Nebraska inspector accused of faking mad cow testsOMAHA, Neb. — A former Nebraska cattle inspector has been indicted on charges that he faked reports about mad cow disease, the U.S. Attorney’s Office announced Wednesday.
OMAHA, Neb. — A former Nebraska cattle inspector has been indicted on charges that he faked reports about mad cow disease, the U.S. Attorney’s Office announced Wednesday.
Galen Niehues, 41, of Cozad, was charged Tuesday in U.S. District Court in Lincoln with making false statements and mail fraud.
Niehues was employed by the state Department of Agriculture from July 2009 through March under a U.S. Food and Drug Administration grant. The indictment says he submitted inspection reports on 92 Nebraska cattle operations, along with travel expenses, but never actually performed the inspections.
The indictment does not address whether officials suspect any of the herds in question pose a public health risk. It also doesn’t mention how the alleged faked inspections were discovered.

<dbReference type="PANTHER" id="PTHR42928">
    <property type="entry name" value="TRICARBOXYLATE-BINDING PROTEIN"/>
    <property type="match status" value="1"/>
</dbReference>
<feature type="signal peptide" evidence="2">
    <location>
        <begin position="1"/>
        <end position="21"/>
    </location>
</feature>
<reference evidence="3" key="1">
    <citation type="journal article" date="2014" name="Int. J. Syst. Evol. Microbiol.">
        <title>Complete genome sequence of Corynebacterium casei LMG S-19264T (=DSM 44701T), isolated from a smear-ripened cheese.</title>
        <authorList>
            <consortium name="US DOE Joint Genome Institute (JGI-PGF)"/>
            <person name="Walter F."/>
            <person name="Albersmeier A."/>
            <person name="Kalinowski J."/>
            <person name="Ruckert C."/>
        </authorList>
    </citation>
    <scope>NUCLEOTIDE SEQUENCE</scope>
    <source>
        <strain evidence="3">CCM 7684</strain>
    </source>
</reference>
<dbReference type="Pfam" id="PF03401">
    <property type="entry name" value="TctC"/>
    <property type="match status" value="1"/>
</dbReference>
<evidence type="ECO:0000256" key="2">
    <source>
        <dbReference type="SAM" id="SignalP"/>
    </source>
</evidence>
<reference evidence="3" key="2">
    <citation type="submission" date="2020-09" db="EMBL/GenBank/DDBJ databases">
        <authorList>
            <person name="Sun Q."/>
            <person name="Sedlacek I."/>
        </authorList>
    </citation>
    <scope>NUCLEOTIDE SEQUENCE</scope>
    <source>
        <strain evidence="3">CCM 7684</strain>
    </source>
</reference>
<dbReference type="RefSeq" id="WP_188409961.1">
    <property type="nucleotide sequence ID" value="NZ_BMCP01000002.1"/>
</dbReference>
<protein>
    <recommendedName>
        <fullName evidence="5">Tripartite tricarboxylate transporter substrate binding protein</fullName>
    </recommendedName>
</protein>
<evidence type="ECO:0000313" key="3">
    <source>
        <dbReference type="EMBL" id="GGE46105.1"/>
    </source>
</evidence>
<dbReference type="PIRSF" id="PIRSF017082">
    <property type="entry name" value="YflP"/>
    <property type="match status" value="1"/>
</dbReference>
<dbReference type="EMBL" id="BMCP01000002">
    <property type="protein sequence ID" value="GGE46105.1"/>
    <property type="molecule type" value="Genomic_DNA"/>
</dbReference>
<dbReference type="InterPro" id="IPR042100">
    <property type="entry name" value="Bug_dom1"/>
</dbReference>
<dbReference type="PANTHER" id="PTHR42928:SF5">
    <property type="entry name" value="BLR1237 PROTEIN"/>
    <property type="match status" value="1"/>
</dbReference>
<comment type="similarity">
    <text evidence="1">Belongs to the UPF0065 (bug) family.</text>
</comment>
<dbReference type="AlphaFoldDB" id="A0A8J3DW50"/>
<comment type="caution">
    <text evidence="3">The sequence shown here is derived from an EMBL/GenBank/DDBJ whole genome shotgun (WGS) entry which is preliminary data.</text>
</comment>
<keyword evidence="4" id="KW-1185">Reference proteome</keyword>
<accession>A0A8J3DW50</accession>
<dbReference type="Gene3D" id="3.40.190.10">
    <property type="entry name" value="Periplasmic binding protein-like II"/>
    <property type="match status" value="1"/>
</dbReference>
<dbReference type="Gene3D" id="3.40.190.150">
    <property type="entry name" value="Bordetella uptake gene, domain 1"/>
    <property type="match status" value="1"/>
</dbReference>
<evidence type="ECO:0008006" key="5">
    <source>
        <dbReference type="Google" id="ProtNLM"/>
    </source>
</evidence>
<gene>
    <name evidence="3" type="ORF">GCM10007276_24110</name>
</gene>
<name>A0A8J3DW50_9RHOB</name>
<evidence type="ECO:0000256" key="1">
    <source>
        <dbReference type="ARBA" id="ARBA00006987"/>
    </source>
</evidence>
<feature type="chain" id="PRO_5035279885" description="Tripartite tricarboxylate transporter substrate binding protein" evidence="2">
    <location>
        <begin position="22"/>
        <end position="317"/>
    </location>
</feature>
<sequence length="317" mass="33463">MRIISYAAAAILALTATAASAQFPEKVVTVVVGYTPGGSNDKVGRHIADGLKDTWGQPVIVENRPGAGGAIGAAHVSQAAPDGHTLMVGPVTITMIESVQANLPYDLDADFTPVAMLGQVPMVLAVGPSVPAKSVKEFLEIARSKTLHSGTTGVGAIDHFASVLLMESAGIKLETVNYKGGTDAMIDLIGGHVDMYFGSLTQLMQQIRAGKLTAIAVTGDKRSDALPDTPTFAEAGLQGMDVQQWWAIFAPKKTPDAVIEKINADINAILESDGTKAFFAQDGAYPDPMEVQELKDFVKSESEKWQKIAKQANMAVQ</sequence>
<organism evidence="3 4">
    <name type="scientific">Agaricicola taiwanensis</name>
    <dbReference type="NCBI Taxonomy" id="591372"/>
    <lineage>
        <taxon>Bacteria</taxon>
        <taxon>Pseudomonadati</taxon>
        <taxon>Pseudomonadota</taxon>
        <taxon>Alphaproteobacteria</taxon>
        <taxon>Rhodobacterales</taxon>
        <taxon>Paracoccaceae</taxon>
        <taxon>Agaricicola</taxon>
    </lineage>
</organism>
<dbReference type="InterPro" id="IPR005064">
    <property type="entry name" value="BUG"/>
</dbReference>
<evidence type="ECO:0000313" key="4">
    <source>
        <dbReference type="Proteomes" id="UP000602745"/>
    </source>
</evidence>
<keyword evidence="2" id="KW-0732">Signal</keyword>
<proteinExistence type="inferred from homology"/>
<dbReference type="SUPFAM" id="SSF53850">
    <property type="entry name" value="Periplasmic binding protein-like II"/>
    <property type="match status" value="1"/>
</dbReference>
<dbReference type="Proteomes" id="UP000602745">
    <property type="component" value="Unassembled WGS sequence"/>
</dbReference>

Niehues collected about $35,500 in pay and benefits while working for the state, the indictment says.
No number was listed for Niehues, and court records don’t list his attorney.
His first court appearance is scheduled for Dec. 2. Niehues faces up to 25 years in prison and $500,000 in fines if convicted.
Agriculture Department spokeswoman Bobbie Kriz-Wickham referred comment to the FDA. A message left Wednesday for an FDA investigator wasn’t immediately returned.